Furthermore, a dummy tube that does not supply the heat medium to the upstream heat recovery tube of the tube bundle 41 which initially contacts with the flue gas G can be provided. By doing so, even if a hole is made by friction of the soot in the tube on the upstream side having a high flow rate, the heat medium is not influenced by the hole and the reliability of the heat extractor unit 31 can be improved.

According to an aspect of the present invention, heat can be recovered effectively from flue gas.

Furthermore, when the soot adhering to the heat extractor unit is removed, soot blowing can be performed while removing the steam drain. Accordingly, the reliability of the heat extractor unit can be improved.

Although the invention has been described with respect to a specific embodiment for a complete and clear disclosure, the appended claims are not to be thus limited but are to be construed as embodying all modifications and alternative constructions that may occur to one skilled in the art that fairly fall within the basic teaching herein set forth.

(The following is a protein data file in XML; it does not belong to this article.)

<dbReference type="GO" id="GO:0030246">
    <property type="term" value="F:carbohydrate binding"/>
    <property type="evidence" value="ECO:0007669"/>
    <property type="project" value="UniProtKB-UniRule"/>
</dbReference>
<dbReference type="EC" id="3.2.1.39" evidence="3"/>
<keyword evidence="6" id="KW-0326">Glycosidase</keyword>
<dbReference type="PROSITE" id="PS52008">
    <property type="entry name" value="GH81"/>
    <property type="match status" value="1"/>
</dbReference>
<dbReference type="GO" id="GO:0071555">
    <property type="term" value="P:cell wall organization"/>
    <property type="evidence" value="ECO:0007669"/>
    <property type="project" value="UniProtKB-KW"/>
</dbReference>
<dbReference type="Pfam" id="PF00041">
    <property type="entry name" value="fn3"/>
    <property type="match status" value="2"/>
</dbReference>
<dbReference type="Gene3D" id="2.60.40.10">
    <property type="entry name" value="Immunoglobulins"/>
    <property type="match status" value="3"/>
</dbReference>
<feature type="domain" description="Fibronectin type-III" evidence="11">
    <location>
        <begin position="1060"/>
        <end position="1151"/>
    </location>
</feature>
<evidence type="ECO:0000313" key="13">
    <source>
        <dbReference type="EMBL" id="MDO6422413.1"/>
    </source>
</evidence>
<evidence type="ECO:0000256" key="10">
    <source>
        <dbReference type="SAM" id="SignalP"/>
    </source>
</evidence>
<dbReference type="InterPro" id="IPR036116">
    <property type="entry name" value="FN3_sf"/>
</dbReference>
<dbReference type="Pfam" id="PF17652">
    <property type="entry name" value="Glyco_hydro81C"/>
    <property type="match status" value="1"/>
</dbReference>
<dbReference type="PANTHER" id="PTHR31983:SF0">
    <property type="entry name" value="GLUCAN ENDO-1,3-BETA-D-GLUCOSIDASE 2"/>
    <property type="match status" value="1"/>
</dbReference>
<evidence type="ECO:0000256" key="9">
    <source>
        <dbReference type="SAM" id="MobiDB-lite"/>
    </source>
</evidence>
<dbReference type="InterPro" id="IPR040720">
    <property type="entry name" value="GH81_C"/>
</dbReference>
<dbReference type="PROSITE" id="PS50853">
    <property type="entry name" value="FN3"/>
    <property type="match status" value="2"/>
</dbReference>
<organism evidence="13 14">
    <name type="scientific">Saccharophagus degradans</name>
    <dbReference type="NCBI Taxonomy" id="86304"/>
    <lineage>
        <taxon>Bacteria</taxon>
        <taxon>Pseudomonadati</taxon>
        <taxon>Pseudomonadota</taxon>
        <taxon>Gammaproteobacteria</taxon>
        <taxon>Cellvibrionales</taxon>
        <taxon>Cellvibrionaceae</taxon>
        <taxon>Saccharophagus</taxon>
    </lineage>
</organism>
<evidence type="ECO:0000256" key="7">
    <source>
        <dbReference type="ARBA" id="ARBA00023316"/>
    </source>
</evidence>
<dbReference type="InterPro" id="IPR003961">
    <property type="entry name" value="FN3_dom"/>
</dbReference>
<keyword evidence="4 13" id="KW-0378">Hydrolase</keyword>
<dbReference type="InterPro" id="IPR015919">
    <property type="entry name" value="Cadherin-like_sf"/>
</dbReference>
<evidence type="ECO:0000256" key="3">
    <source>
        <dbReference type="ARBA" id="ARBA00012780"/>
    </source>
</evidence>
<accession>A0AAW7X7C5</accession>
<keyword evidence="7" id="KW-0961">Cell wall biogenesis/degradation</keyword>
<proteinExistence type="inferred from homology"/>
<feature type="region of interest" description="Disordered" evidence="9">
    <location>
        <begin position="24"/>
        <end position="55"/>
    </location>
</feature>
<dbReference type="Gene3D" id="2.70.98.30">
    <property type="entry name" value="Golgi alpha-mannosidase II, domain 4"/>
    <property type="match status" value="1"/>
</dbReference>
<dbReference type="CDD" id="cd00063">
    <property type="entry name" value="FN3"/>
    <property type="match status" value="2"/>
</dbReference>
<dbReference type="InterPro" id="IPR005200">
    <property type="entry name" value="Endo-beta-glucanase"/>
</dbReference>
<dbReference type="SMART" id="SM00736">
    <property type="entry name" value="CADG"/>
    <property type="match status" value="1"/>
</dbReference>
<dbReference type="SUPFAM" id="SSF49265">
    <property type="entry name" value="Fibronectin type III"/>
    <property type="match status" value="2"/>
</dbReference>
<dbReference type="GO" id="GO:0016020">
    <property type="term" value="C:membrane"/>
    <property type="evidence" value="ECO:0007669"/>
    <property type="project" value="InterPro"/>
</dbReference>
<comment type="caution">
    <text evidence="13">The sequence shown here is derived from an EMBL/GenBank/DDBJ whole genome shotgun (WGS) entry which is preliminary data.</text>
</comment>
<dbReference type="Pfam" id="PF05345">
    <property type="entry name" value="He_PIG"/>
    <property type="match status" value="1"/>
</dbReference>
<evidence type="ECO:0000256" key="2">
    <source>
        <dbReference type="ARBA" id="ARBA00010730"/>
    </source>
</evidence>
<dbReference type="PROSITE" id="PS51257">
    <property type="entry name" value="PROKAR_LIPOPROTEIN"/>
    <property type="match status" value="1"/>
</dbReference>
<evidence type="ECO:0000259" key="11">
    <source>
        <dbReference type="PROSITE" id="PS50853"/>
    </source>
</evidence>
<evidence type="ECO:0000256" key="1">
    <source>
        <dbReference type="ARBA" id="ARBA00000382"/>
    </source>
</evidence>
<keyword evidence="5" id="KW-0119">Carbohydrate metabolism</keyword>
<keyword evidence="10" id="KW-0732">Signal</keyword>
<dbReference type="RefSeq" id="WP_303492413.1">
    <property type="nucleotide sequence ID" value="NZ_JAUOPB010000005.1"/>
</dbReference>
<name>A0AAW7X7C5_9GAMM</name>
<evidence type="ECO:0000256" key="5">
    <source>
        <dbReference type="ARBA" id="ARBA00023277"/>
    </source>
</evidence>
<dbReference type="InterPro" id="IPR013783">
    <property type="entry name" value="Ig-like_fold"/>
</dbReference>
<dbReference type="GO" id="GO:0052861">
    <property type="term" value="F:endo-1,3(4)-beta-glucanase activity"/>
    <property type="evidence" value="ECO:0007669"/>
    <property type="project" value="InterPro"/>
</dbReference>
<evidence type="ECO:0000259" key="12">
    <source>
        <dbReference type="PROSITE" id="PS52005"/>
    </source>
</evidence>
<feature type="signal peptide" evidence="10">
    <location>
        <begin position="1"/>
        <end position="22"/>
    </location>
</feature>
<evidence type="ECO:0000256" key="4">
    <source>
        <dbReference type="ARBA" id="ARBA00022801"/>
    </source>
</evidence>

Patent Citations
Cited PatentFiling datePublication dateApplicantTitle
US3285711 *Apr 24, 1963Nov 15, 1966Exxon Research Engineering CoInert flue gas system
US7581395 *Nov 29, 2005Sep 1, 2009Mitsubishi Heavy Industries, Ltd.Heat recovery equipment
JP2001108205A Title not available
JP2001239129A Title not available
JP2002022140A Title not available
JP2002349840A Title not available
JP2002370012A Title not available
JP2003148805A Title not available
JP2003240345A Title not available
JPH0756377A Title not available
JPH05240764A Title not available
JPH07213867A Title not available
JPH09170405A Title not available
JPH09318005A Title not available
JPH11179147A Title not available